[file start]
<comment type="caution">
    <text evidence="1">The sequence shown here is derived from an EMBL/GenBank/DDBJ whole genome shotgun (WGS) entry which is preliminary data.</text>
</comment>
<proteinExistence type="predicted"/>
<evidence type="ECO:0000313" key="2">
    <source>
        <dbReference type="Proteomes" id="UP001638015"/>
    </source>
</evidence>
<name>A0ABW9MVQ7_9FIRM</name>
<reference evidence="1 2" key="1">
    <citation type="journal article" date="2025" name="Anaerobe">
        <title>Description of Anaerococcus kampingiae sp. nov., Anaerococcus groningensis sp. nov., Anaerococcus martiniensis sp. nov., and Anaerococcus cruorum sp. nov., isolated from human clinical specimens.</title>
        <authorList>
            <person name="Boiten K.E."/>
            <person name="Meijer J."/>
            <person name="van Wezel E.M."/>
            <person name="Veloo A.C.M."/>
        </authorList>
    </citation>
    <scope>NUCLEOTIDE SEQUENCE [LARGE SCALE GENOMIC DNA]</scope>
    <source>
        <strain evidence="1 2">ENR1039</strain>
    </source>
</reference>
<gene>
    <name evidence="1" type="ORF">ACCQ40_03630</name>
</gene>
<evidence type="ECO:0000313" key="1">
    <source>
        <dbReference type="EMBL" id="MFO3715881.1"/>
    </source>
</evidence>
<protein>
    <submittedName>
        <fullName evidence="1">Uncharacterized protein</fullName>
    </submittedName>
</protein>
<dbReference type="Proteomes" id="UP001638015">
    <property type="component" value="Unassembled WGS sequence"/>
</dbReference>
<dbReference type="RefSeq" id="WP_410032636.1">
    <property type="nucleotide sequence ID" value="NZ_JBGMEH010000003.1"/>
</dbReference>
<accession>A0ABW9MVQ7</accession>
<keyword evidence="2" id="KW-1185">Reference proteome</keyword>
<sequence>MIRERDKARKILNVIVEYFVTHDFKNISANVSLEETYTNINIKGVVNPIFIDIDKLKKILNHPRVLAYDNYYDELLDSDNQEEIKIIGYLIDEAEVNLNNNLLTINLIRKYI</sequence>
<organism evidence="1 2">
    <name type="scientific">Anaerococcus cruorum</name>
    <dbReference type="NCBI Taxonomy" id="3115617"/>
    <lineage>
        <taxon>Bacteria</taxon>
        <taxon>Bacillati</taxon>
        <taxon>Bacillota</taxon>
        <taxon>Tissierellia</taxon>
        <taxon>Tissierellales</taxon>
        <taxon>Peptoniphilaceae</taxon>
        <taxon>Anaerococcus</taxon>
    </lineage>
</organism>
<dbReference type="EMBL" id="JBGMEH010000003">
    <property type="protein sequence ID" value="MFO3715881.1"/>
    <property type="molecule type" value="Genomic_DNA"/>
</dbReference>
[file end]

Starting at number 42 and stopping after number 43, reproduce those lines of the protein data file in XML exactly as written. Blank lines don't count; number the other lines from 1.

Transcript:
<dbReference type="RefSeq" id="WP_410032636.1">
    <property type="nucleotide sequence ID" value="NZ_JBGMEH010000003.1"/>